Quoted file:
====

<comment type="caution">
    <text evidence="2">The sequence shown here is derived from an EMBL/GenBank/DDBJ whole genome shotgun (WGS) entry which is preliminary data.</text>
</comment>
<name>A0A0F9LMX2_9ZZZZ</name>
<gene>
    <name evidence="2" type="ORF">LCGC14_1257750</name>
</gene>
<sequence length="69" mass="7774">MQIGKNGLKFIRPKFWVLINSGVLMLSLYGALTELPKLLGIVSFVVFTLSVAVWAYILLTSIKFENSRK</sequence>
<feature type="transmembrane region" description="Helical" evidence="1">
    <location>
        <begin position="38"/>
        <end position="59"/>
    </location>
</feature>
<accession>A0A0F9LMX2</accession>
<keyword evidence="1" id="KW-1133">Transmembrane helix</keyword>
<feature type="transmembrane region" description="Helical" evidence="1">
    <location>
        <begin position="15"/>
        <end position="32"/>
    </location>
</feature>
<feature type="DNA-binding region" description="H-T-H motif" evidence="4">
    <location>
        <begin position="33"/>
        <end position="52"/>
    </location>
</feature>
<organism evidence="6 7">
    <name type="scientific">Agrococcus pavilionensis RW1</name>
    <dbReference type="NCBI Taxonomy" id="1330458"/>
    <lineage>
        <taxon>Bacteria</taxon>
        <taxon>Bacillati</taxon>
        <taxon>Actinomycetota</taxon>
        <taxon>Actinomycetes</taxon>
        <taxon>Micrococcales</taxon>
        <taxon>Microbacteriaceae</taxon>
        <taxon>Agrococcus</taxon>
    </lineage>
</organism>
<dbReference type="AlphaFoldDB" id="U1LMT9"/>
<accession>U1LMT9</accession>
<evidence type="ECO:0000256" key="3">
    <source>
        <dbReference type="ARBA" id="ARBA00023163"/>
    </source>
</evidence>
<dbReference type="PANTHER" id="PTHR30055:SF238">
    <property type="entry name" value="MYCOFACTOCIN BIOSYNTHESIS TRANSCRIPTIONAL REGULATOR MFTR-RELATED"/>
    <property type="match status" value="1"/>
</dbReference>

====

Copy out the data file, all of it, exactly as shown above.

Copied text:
<comment type="caution">
    <text evidence="2">The sequence shown here is derived from an EMBL/GenBank/DDBJ whole genome shotgun (WGS) entry which is preliminary data.</text>
</comment>
<name>A0A0F9LMX2_9ZZZZ</name>
<gene>
    <name evidence="2" type="ORF">LCGC14_1257750</name>
</gene>
<sequence length="69" mass="7774">MQIGKNGLKFIRPKFWVLINSGVLMLSLYGALTELPKLLGIVSFVVFTLSVAVWAYILLTSIKFENSRK</sequence>
<feature type="transmembrane region" description="Helical" evidence="1">
    <location>
        <begin position="38"/>
        <end position="59"/>
    </location>
</feature>
<accession>A0A0F9LMX2</accession>
<keyword evidence="1" id="KW-1133">Transmembrane helix</keyword>
<feature type="transmembrane region" description="Helical" evidence="1">
    <location>
        <begin position="15"/>
        <end position="32"/>
    </location>
</feature>
<feature type="DNA-binding region" description="H-T-H motif" evidence="4">
    <location>
        <begin position="33"/>
        <end position="52"/>
    </location>
</feature>
<organism evidence="6 7">
    <name type="scientific">Agrococcus pavilionensis RW1</name>
    <dbReference type="NCBI Taxonomy" id="1330458"/>
    <lineage>
        <taxon>Bacteria</taxon>
        <taxon>Bacillati</taxon>
        <taxon>Actinomycetota</taxon>
        <taxon>Actinomycetes</taxon>
        <taxon>Micrococcales</taxon>
        <taxon>Microbacteriaceae</taxon>
        <taxon>Agrococcus</taxon>
    </lineage>
</organism>
<dbReference type="AlphaFoldDB" id="U1LMT9"/>
<accession>U1LMT9</accession>
<evidence type="ECO:0000256" key="3">
    <source>
        <dbReference type="ARBA" id="ARBA00023163"/>
    </source>
</evidence>
<dbReference type="PANTHER" id="PTHR30055:SF238">
    <property type="entry name" value="MYCOFACTOCIN BIOSYNTHESIS TRANSCRIPTIONAL REGULATOR MFTR-RELATED"/>
    <property type="match status" value="1"/>
</dbReference>